You take a walk by the seaside, thirsty for the Tunisian scenery and the beauty of the azure waves brushing the strands of beach sand. Instead, the first things your eyes catch are stray plastic cups, bags, straws, and the list goes on. Marine pollution in Tunisia has always been, but only became a red flag in the past few years when international NGOs started to loudly voice their concerns about the disastrous levels reached in the Mediterranean Sea.
Since the revolution, the number of civil society associations in Tunisia has more doubled, reaching some 19 thousand. In the context of establishing a “participative democracy” with citizens and civil society as principal actors, Decree-law 88 of 2011 guaranteed the “freedom to create, belong to, and carry out activities through associations, and the strengthening of the role of civil society organizations…” But there is a tremendous gap between legislation and practice, as founders and heads of Tunisian civil society organizations repeated umpteen times last week during a forum on “Governance of Associations.”
Chartered buses from l’Institut Français headed towards Gafsa to assemble at the 6th Youth Forum, which each year, celebrates decentralized cooperation between France and Tunisia. Behind the “support” of civil society appears to be the dissemination of a doctrine; one which claims that what will help boost start-ups is a solution for mass unemployment and marginalization. In light of some “success stories”, how many are left behind?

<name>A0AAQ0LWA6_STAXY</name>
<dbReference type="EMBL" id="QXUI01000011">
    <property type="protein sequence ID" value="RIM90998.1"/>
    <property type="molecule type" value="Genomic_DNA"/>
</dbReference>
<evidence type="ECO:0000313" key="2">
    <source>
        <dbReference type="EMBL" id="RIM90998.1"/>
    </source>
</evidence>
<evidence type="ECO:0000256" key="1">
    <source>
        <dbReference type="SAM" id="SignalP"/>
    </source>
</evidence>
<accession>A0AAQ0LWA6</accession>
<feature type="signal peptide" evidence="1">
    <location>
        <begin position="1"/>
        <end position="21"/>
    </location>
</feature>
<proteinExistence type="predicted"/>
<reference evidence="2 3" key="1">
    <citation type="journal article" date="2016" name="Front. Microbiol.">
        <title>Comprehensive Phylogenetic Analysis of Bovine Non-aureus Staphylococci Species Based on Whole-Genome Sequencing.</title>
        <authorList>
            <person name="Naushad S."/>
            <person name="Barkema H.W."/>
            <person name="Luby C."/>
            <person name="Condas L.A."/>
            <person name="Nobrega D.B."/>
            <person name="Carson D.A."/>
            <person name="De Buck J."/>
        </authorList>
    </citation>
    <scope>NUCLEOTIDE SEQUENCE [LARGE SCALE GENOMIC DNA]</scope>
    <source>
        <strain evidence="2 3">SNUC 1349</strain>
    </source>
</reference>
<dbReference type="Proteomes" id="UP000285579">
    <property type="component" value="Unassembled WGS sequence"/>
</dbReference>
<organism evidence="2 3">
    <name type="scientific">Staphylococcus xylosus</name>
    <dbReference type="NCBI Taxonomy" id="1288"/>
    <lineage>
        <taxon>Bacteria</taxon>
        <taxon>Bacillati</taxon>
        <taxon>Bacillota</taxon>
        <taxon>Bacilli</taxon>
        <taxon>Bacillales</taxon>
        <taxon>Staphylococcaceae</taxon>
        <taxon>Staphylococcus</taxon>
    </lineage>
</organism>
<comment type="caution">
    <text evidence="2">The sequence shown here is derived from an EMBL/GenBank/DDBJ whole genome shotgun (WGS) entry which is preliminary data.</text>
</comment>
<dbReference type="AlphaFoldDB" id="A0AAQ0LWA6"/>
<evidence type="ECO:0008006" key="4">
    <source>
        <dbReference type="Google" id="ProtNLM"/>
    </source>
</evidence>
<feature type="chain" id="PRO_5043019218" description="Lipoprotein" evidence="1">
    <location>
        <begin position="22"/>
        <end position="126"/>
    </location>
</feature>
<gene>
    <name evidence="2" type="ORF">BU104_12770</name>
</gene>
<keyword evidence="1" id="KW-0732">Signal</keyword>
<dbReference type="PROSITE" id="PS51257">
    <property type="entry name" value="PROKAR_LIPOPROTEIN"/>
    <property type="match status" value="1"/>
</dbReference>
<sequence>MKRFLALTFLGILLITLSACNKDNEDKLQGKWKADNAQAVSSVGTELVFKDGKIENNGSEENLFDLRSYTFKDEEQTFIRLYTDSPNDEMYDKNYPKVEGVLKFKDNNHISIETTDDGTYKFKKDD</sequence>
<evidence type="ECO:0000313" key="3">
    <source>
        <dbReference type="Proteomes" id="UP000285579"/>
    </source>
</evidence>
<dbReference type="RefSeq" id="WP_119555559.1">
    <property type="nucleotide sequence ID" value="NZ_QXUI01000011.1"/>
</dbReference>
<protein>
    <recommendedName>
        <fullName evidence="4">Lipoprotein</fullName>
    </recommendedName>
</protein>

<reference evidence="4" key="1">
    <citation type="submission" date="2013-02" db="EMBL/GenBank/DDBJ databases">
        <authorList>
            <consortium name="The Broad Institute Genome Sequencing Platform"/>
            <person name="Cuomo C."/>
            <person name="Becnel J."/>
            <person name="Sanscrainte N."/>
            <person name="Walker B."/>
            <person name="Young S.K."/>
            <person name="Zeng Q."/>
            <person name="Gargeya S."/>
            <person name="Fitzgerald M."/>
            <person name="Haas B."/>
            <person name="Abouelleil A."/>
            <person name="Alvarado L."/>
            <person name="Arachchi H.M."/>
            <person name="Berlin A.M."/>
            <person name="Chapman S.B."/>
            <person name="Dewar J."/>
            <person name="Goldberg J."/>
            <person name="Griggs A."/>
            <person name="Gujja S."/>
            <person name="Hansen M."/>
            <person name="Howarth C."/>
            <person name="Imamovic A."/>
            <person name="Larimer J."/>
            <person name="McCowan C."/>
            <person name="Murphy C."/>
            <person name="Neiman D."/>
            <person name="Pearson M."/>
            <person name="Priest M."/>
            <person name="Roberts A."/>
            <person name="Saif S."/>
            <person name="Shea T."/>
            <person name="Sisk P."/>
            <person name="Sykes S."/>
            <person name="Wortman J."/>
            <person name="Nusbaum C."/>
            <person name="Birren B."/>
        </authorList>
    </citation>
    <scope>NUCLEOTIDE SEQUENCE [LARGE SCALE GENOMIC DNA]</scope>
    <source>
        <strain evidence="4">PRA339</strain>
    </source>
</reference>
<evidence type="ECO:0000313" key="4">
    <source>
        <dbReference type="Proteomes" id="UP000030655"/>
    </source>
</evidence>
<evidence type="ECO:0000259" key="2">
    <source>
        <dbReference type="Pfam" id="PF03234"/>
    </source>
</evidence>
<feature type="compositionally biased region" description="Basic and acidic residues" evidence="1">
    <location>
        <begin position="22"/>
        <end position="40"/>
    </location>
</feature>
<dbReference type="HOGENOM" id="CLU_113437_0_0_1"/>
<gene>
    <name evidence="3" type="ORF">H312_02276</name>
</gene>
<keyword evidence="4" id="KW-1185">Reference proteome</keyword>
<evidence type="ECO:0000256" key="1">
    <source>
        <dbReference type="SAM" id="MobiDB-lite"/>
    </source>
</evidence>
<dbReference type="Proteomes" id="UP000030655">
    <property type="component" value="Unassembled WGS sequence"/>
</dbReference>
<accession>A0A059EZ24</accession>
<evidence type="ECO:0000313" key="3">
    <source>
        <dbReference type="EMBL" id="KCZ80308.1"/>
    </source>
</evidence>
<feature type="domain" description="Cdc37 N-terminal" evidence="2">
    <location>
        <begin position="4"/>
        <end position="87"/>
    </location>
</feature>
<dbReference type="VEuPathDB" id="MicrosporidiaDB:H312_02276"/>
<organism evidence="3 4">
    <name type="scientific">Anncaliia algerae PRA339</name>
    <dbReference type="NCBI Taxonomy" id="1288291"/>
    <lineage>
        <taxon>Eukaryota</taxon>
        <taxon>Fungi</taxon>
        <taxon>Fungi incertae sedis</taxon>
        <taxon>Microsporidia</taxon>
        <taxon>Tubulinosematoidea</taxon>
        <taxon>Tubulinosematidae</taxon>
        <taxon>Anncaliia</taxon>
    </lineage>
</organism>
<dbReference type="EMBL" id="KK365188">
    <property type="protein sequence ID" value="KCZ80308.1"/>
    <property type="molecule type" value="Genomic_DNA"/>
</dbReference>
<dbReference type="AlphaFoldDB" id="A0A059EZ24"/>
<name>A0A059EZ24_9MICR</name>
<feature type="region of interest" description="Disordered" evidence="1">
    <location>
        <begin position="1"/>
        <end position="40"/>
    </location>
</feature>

Amidst the flurry of headlines and articles to have surfaced since yesterday’s announcement, reports indicate a range of reactions, from unabashed praise to skepticism. On the #NobelPeacePrize Twitter feed, the more skeptical and tactfully sarcastic comments posted by Tunisian netizens certainly constitute the more colorful—and necessarily critical—category of responses to the Nobel Peace Prize designation for 2015.
As civil society and political forces across the Mediterranean debate Europe’s Agenda on Migration, in Tunisia it is the absence of a comprehensive national strategy, cohesive immigration legislation and designated State institutions which is at the heart of migration discussions.
Currently on the table for discussion in Parliament, Draft Law n°55/2014 concerning the right of access to information continues to make waves. Last week, Reporters without Borders confirmed concerns previously expressed by a number of civil society organizations including IWatch, Touensa, and the LTDH. Analysis.